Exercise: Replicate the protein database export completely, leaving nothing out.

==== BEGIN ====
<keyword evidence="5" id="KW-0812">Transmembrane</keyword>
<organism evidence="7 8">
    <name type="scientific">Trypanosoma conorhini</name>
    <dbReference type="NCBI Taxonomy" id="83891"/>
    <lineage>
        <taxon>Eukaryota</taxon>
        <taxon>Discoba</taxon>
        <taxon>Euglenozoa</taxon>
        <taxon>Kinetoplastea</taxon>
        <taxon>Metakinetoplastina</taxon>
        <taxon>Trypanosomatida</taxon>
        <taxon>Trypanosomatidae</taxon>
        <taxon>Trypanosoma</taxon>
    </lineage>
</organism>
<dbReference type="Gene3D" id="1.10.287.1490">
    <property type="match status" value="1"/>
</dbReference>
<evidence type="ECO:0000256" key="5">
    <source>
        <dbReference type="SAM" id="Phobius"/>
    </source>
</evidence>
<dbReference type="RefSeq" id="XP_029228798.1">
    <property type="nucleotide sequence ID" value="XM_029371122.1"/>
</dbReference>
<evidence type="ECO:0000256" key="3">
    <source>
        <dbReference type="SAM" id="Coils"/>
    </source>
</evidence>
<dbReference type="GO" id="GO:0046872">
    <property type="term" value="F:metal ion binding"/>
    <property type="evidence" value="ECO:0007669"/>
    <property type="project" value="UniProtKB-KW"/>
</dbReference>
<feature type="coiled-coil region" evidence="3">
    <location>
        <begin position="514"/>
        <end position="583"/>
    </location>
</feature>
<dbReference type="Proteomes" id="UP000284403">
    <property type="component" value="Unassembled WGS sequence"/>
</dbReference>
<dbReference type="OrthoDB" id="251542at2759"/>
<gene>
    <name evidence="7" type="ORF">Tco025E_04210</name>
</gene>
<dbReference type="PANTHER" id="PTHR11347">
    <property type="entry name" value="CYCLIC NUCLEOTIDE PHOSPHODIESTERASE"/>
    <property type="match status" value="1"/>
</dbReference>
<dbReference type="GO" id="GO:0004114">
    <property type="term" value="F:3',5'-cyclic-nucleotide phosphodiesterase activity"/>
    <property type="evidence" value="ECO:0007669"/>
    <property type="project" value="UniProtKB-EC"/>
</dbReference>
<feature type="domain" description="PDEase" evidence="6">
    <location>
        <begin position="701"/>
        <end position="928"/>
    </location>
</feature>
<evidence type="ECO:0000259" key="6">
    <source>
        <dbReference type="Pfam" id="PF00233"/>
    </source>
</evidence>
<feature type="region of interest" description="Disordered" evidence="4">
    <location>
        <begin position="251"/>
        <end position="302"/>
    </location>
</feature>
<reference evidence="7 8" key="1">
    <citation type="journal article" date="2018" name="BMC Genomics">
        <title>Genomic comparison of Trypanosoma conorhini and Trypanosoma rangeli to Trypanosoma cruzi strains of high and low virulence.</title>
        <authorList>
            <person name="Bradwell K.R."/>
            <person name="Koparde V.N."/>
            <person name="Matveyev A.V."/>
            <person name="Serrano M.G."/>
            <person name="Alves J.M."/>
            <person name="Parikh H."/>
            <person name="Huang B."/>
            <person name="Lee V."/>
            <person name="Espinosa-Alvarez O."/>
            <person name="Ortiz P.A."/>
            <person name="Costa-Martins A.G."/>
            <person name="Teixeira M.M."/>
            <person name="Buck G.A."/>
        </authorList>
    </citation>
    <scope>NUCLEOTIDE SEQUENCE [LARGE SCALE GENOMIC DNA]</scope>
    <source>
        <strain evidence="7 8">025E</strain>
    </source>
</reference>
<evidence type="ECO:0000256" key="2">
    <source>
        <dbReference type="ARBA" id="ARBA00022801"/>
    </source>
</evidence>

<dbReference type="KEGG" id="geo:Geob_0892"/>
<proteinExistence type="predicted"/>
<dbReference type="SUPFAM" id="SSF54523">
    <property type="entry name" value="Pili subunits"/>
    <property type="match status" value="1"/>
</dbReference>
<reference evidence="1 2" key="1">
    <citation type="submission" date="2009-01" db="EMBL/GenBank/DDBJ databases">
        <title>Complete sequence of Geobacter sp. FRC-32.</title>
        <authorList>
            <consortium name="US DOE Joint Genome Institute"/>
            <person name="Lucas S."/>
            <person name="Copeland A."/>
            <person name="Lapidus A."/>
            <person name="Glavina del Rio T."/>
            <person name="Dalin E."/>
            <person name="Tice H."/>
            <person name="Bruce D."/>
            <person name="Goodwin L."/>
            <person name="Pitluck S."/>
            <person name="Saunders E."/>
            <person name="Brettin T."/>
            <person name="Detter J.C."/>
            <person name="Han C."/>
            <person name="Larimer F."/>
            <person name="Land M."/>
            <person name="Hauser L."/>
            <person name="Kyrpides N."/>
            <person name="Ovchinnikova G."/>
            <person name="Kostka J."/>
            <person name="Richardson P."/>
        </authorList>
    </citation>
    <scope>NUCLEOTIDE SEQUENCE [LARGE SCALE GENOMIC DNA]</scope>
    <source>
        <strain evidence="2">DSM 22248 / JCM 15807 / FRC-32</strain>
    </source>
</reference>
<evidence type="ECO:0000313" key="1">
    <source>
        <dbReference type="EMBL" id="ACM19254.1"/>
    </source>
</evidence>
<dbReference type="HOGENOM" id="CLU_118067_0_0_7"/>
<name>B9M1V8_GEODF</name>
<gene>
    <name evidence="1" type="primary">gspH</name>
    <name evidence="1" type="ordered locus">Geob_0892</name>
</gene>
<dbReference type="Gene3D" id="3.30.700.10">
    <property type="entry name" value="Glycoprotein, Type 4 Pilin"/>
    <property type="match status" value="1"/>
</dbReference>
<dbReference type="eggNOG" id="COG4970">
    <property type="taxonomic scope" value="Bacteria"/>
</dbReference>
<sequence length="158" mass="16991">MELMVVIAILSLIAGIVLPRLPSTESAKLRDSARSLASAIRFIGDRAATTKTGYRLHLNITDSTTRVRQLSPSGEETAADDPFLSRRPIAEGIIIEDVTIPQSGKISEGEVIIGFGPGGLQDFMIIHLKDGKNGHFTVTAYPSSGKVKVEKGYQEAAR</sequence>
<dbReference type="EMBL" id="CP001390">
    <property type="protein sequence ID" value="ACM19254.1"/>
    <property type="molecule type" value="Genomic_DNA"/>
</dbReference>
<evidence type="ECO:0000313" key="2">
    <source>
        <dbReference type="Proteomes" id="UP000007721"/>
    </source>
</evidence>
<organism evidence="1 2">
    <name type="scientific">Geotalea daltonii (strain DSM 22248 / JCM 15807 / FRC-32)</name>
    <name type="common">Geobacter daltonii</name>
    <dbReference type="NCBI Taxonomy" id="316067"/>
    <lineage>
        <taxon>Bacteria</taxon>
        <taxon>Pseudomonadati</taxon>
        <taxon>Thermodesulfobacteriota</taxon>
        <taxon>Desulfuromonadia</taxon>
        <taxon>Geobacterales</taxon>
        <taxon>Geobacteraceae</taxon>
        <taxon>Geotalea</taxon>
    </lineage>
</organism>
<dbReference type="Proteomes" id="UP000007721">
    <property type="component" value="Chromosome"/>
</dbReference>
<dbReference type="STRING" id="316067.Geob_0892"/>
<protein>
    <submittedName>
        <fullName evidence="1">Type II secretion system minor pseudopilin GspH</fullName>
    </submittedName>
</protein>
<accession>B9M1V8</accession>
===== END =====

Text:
<keyword evidence="5" id="KW-0812">Transmembrane</keyword>
<organism evidence="7 8">
    <name type="scientific">Trypanosoma conorhini</name>
    <dbReference type="NCBI Taxonomy" id="83891"/>
    <lineage>
        <taxon>Eukaryota</taxon>
        <taxon>Discoba</taxon>
        <taxon>Euglenozoa</taxon>
        <taxon>Kinetoplastea</taxon>
        <taxon>Metakinetoplastina</taxon>
        <taxon>Trypanosomatida</taxon>
        <taxon>Trypanosomatidae</taxon>
        <taxon>Trypanosoma</taxon>
    </lineage>
</organism>
<dbReference type="Gene3D" id="1.10.287.1490">
    <property type="match status" value="1"/>
</dbReference>
<evidence type="ECO:0000256" key="5">
    <source>
        <dbReference type="SAM" id="Phobius"/>
    </source>
</evidence>
<dbReference type="RefSeq" id="XP_029228798.1">
    <property type="nucleotide sequence ID" value="XM_029371122.1"/>
</dbReference>
<evidence type="ECO:0000256" key="3">
    <source>
        <dbReference type="SAM" id="Coils"/>
    </source>
</evidence>
<dbReference type="GO" id="GO:0046872">
    <property type="term" value="F:metal ion binding"/>
    <property type="evidence" value="ECO:0007669"/>
    <property type="project" value="UniProtKB-KW"/>
</dbReference>
<feature type="coiled-coil region" evidence="3">
    <location>
        <begin position="514"/>
        <end position="583"/>
    </location>
</feature>
<dbReference type="Proteomes" id="UP000284403">
    <property type="component" value="Unassembled WGS sequence"/>
</dbReference>
<dbReference type="OrthoDB" id="251542at2759"/>
<gene>
    <name evidence="7" type="ORF">Tco025E_04210</name>
</gene>
<dbReference type="PANTHER" id="PTHR11347">
    <property type="entry name" value="CYCLIC NUCLEOTIDE PHOSPHODIESTERASE"/>
    <property type="match status" value="1"/>
</dbReference>
<dbReference type="GO" id="GO:0004114">
    <property type="term" value="F:3',5'-cyclic-nucleotide phosphodiesterase activity"/>
    <property type="evidence" value="ECO:0007669"/>
    <property type="project" value="UniProtKB-EC"/>
</dbReference>
<feature type="domain" description="PDEase" evidence="6">
    <location>
        <begin position="701"/>
        <end position="928"/>
    </location>
</feature>
<evidence type="ECO:0000259" key="6">
    <source>
        <dbReference type="Pfam" id="PF00233"/>
    </source>
</evidence>
<feature type="region of interest" description="Disordered" evidence="4">
    <location>
        <begin position="251"/>
        <end position="302"/>
    </location>
</feature>
<reference evidence="7 8" key="1">
    <citation type="journal article" date="2018" name="BMC Genomics">
        <title>Genomic comparison of Trypanosoma conorhini and Trypanosoma rangeli to Trypanosoma cruzi strains of high and low virulence.</title>
        <authorList>
            <person name="Bradwell K.R."/>
            <person name="Koparde V.N."/>
            <person name="Matveyev A.V."/>
            <person name="Serrano M.G."/>
            <person name="Alves J.M."/>
            <person name="Parikh H."/>
            <person name="Huang B."/>
            <person name="Lee V."/>
            <person name="Espinosa-Alvarez O."/>
            <person name="Ortiz P.A."/>
            <person name="Costa-Martins A.G."/>
            <person name="Teixeira M.M."/>
            <person name="Buck G.A."/>
        </authorList>
    </citation>
    <scope>NUCLEOTIDE SEQUENCE [LARGE SCALE GENOMIC DNA]</scope>
    <source>
        <strain evidence="7 8">025E</strain>
    </source>
</reference>
<evidence type="ECO:0000256" key="2">
    <source>
        <dbReference type="ARBA" id="ARBA00022801"/>
    </source>
</evidence>

<dbReference type="KEGG" id="geo:Geob_0892"/>
<proteinExistence type="predicted"/>
<dbReference type="SUPFAM" id="SSF54523">
    <property type="entry name" value="Pili subunits"/>
    <property type="match status" value="1"/>
</dbReference>
<reference evidence="1 2" key="1">
    <citation type="submission" date="2009-01" db="EMBL/GenBank/DDBJ databases">
        <title>Complete sequence of Geobacter sp. FRC-32.</title>
        <authorList>
            <consortium name="US DOE Joint Genome Institute"/>
            <person name="Lucas S."/>
            <person name="Copeland A."/>
            <person name="Lapidus A."/>
            <person name="Glavina del Rio T."/>
            <person name="Dalin E."/>
            <person name="Tice H."/>
            <person name="Bruce D."/>
            <person name="Goodwin L."/>
            <person name="Pitluck S."/>
            <person name="Saunders E."/>
            <person name="Brettin T."/>
            <person name="Detter J.C."/>
            <person name="Han C."/>
            <person name="Larimer F."/>
            <person name="Land M."/>
            <person name="Hauser L."/>
            <person name="Kyrpides N."/>
            <person name="Ovchinnikova G."/>
            <person name="Kostka J."/>
            <person name="Richardson P."/>
        </authorList>
    </citation>
    <scope>NUCLEOTIDE SEQUENCE [LARGE SCALE GENOMIC DNA]</scope>
    <source>
        <strain evidence="2">DSM 22248 / JCM 15807 / FRC-32</strain>
    </source>
</reference>
<evidence type="ECO:0000313" key="1">
    <source>
        <dbReference type="EMBL" id="ACM19254.1"/>
    </source>
</evidence>
<dbReference type="HOGENOM" id="CLU_118067_0_0_7"/>
<name>B9M1V8_GEODF</name>
<gene>
    <name evidence="1" type="primary">gspH</name>
    <name evidence="1" type="ordered locus">Geob_0892</name>
</gene>
<dbReference type="Gene3D" id="3.30.700.10">
    <property type="entry name" value="Glycoprotein, Type 4 Pilin"/>
    <property type="match status" value="1"/>
</dbReference>
<dbReference type="eggNOG" id="COG4970">
    <property type="taxonomic scope" value="Bacteria"/>
</dbReference>
<sequence length="158" mass="16991">MELMVVIAILSLIAGIVLPRLPSTESAKLRDSARSLASAIRFIGDRAATTKTGYRLHLNITDSTTRVRQLSPSGEETAADDPFLSRRPIAEGIIIEDVTIPQSGKISEGEVIIGFGPGGLQDFMIIHLKDGKNGHFTVTAYPSSGKVKVEKGYQEAAR</sequence>
<dbReference type="EMBL" id="CP001390">
    <property type="protein sequence ID" value="ACM19254.1"/>
    <property type="molecule type" value="Genomic_DNA"/>
</dbReference>
<evidence type="ECO:0000313" key="2">
    <source>
        <dbReference type="Proteomes" id="UP000007721"/>
    </source>
</evidence>
<organism evidence="1 2">
    <name type="scientific">Geotalea daltonii (strain DSM 22248 / JCM 15807 / FRC-32)</name>
    <name type="common">Geobacter daltonii</name>
    <dbReference type="NCBI Taxonomy" id="316067"/>
    <lineage>
        <taxon>Bacteria</taxon>
        <taxon>Pseudomonadati</taxon>
        <taxon>Thermodesulfobacteriota</taxon>
        <taxon>Desulfuromonadia</taxon>
        <taxon>Geobacterales</taxon>
        <taxon>Geobacteraceae</taxon>
        <taxon>Geotalea</taxon>
    </lineage>
</organism>
<dbReference type="Proteomes" id="UP000007721">
    <property type="component" value="Chromosome"/>
</dbReference>
<dbReference type="STRING" id="316067.Geob_0892"/>
<protein>
    <submittedName>
        <fullName evidence="1">Type II secretion system minor pseudopilin GspH</fullName>
    </submittedName>
</protein>
<accession>B9M1V8</accession>